Look these things are usually long, convoluted, and filled with lies; so I will try my best to be completely honest.
Notre Dame '21 - Qualed to TOC - add me to the email chain - [briansnitman at gmail.com]
TLDR: I view debate as a competitive activity which means that my argumentative preferences go out the window once I enter the zoom call. For me, this has meant I have cut arguments ranging from SPARK to Set Col to H-Triv. For me it doesn't really matter, I don't think that any discussion can be objectively pedagogically harmful no matter the content. This means that to me Tech>Truth, and I can be convinced of anything if the other team does not contest it adequately. The only other important thing to know is that for me, the most effective ballot framing occurs when each team can paint a clear picture of what the world looks like after I submit an aff or neg ballot. This means going beyond just extending your impacts, and actually humanizing the whole aff, and almost explaining it in very simple terms. I am also not very card focused meaning: Smart Analytics > Bad cards or even good cards that aren't explained well.
K's - I'll be honest as a 2A my partner and I ran a one-off K strat every round, but I still don't understand all the buzzwords that people like to throw out. For the neg, I am more likely to just vote on just framework than other judges because the aff teams usually don't do any line-by-line. If the alt is just a framework argument then just say it, otherwise, I get confused. Links are usually mishandled and don't require a lot of evidence. K-tricks are cool and I think they should be employed, who cares if it's an easy way out. For the aff, perms make a lot of sense for soft-left aff's - you do need a net-benefit, but it seems pretty easy to win that the alt doesn't solve the aff so long as you answer the outlandish alt solves case arguments. Other than material net-benefits - I think that epistemological net-benefit also makes sense (ie practicality or particularity in policy analysis). The neg usually makes the mistake of not contextualizing the link to the perm - and DA's to perms usually don't have impacts that the alt can't resolve. For me, the perm doesn't need to avoid the links if it solves the impacts to said links. For extinction affs it makes a lot of sense to just go for util and impact turns, but you have to use util as a justification on the framework, otherwise it will be difficult to win.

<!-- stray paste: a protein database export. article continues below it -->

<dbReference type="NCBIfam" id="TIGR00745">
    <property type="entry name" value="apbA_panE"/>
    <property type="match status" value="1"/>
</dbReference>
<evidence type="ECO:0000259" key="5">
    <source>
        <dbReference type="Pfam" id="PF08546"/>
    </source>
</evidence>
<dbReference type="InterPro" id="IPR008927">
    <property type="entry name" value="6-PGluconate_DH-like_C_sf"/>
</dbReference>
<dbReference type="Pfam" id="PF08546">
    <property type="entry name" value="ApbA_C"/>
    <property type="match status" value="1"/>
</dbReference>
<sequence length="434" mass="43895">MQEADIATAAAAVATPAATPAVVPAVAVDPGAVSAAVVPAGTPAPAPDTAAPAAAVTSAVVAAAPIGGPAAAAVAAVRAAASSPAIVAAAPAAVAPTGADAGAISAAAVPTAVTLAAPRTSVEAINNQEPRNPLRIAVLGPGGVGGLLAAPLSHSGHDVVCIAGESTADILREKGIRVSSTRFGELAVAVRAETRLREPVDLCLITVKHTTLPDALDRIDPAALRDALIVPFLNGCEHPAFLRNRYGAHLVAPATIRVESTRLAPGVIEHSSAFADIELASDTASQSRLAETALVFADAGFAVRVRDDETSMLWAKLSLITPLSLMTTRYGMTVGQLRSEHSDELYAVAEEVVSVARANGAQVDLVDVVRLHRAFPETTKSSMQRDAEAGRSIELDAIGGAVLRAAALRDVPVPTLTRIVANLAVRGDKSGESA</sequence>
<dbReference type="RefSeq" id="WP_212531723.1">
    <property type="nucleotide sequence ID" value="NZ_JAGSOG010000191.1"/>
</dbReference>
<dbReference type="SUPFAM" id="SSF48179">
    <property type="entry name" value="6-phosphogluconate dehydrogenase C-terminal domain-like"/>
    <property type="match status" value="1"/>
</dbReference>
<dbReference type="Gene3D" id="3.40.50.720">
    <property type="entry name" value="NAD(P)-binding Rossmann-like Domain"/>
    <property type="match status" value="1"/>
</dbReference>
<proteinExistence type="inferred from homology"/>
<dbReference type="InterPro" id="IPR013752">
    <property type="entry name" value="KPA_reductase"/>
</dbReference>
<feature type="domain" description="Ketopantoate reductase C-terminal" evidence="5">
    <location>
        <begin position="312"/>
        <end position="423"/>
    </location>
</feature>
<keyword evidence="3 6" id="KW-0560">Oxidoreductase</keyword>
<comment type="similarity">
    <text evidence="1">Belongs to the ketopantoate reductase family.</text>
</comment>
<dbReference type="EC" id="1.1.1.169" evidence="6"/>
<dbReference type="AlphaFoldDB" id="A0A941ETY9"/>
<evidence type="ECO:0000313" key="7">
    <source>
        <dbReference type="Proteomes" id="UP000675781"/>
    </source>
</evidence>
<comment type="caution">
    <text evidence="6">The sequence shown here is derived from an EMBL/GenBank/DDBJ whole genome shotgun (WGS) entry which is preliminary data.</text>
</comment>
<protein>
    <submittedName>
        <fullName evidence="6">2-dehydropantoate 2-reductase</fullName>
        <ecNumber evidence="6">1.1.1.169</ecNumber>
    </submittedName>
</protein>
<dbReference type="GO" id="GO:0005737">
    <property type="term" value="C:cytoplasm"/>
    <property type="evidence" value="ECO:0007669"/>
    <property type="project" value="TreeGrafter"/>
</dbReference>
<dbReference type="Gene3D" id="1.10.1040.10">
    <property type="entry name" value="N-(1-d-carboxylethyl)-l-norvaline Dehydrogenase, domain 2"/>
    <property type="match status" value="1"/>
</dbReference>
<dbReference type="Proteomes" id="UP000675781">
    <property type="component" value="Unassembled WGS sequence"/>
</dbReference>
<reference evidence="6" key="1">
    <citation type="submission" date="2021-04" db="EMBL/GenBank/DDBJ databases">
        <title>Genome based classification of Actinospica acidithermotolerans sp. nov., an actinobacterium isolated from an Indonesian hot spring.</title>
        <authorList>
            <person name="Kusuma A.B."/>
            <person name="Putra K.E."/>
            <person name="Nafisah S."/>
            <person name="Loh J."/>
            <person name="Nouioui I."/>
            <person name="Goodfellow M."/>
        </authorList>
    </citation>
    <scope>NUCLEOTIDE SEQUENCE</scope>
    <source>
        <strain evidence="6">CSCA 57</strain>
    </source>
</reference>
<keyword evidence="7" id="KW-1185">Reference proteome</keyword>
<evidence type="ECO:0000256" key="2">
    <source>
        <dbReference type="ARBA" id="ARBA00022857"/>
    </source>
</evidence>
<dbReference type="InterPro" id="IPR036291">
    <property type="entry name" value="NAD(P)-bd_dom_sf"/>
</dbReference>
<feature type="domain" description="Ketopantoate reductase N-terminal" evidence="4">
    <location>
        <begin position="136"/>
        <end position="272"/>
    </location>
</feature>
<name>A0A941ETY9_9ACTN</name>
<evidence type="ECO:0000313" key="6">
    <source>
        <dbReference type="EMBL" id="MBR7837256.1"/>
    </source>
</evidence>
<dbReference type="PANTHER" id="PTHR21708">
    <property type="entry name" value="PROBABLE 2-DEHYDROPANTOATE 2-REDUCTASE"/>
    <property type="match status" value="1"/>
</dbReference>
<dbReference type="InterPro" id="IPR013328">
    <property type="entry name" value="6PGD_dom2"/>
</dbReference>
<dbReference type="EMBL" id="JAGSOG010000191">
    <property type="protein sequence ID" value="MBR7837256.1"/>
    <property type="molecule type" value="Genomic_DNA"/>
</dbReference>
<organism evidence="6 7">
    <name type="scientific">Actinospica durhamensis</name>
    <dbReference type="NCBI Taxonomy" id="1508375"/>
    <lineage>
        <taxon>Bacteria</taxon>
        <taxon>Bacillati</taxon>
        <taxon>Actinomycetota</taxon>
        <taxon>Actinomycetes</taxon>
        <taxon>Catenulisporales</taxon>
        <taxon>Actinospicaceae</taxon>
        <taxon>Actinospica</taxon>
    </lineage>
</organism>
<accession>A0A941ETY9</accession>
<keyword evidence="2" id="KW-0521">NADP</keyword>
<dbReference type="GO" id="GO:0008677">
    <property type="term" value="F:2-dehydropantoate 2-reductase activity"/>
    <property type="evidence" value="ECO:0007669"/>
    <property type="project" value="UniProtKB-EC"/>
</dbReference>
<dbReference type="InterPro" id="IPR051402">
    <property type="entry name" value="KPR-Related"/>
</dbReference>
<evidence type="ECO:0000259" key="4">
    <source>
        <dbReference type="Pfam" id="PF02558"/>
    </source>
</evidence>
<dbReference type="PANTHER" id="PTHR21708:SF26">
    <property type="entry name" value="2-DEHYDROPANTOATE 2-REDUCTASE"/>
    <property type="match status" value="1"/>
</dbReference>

DA's - CJR is tough, and I generally don't think that the neg evidence needs to be fantastic or even good. Let's be honest the politics card you are probably reading aren't about the aff, meaning that a blanket extension is not sufficient. I don't want to hear "X author says this"; instead take the opportunity to impress me with your civics knowledge and make logical arguments as to why the aff would derail the agenda. The one caveat to the you don't need cards rule is that if the aff has very specific link turn evidence you will be in a bad spot.
CP's - I was a 2N my junior year and I almost exclusively went for the most abusive counterplan on the topic - thus have fun and feel free to terrorize the aff. Theory is great against these counterplans but affs get scared to go for it when the block read their 18 sub-point response. Condo - literally have no preference.
T - This is the one place where it is all about evidence. Intent to exclude is very important to me, otherwise IDK why the aff can't be topical.
Speaks - Technical debating is what gets you the ballot - ethos and pathos get you speaker points - I'm also a point fairy and if you can make jokes during the round that I actually find funny you will receive much better speaks.